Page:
(NewsReady.com) – On April 22, House Rules Committee Chairman Jim McGovern (D-MA) introduced a measure to temporarily allow Congress to vote remotely. The idea was to help protect lawmakers from the spread of COVID-19 and not require all of them to attend physical meetings for another 60 days. Under this policy, members of Congress would’ve been able to vote by proxy. Lawmakers, however, weren’t so sure about it and there was considerable division along partisan lines.
I agree with the @GOPLeader, the American people must see the People's House at work. Undoing 200 years of precedent by proxy voting sends the wrong message. There needs to be an honest, bipartisan discussion on safe and secure measures so we can return to work and fully operate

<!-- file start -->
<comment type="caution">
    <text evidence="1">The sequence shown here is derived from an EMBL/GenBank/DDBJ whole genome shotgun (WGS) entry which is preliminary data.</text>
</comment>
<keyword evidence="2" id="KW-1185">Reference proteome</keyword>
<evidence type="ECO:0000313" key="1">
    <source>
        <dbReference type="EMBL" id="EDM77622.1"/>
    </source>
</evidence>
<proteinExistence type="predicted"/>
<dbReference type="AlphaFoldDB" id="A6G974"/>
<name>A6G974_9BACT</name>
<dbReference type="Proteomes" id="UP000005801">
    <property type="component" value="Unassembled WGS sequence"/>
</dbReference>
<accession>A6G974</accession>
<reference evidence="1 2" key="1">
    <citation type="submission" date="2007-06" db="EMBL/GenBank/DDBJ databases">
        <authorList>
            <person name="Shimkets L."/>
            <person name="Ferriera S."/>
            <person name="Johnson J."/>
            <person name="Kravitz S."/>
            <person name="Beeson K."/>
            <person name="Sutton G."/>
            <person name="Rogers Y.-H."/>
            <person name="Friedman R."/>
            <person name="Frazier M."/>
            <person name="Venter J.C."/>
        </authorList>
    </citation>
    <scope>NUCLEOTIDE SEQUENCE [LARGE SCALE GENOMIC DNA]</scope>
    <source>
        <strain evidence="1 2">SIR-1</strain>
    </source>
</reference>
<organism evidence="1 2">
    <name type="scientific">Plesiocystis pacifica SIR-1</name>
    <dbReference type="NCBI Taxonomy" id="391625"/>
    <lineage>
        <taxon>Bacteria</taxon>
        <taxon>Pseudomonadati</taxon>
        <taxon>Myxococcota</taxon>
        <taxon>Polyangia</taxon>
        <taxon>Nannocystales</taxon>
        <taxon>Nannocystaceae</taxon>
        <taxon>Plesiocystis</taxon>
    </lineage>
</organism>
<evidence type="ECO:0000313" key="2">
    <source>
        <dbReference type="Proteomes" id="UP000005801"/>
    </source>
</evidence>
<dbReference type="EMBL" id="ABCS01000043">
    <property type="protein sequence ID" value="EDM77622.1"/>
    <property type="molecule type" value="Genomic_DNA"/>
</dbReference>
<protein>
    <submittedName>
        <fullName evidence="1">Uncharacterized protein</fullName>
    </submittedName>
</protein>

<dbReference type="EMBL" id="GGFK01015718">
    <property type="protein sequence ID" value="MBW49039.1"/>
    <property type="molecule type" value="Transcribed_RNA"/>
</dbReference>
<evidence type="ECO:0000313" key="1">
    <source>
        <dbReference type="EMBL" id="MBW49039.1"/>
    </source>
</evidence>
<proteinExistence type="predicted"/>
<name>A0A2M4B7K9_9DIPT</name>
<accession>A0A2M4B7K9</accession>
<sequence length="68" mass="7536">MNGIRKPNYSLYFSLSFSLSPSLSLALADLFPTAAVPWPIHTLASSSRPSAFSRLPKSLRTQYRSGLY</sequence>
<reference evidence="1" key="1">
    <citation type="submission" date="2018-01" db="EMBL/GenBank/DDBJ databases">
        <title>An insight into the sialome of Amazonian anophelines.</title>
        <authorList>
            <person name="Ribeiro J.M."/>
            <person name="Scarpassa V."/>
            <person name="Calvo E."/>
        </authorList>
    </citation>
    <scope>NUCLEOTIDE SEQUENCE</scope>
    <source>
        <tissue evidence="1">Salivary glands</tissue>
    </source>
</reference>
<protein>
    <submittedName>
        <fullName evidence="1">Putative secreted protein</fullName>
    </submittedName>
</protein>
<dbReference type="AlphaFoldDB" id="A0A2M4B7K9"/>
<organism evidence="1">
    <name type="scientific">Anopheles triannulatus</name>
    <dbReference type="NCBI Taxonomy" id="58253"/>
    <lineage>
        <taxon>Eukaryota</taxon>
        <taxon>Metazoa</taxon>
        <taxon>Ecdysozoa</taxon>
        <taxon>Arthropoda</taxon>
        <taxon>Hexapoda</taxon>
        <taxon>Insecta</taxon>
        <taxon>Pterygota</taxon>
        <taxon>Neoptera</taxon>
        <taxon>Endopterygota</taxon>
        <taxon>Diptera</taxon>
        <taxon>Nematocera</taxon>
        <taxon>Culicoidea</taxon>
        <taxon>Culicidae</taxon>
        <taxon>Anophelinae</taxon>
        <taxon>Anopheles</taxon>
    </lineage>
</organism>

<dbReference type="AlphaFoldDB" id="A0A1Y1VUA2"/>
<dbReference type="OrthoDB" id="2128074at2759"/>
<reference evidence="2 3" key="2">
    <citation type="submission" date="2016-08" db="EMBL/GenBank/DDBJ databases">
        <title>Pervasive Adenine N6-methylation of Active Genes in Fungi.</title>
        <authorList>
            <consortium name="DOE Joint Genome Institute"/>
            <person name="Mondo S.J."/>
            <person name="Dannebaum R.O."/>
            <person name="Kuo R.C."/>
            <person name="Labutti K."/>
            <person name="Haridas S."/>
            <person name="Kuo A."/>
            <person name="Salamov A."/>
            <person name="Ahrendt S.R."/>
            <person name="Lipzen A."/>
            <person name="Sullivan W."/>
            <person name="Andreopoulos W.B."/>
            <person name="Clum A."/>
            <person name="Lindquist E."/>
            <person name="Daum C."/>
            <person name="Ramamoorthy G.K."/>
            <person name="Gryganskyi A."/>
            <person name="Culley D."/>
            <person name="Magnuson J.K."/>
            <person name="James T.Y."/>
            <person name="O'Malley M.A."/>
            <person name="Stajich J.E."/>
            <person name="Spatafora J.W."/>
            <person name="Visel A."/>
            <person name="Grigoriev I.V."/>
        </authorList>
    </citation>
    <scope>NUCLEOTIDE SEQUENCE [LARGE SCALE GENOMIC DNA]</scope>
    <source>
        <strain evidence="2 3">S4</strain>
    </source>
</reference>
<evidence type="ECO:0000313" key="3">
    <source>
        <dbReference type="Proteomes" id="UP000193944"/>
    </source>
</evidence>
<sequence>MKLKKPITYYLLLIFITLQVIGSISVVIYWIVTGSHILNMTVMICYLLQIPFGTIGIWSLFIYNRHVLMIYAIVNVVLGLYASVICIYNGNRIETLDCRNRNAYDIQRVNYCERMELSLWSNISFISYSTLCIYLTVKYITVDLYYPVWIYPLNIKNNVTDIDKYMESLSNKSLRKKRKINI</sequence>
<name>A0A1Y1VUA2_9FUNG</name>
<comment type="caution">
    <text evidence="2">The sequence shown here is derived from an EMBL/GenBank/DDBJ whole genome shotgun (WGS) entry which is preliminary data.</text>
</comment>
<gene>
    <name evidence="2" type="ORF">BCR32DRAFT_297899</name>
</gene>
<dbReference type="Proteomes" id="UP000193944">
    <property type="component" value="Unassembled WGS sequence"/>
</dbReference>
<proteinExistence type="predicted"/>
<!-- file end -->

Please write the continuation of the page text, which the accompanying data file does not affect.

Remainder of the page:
— Virginia Foxx (@virginiafoxx) April 22, 2020
Democrats wanted to reduce the number of lawmakers required to be present to pass legislation. Members of Congress not attending sessions would’ve had to arrange proxy voting in advance. While this proposal may have helped shield representatives from the virus, Republicans worried that it could set a dangerous precedent.
Rep. Tom Cole (R-OK) said, “We‘ve operated for 200-plus years without having proxy voting on the floor of the House.” That included the 1918 influenza pandemic and the Civil War.
Ultimately, the measure was scrapped.
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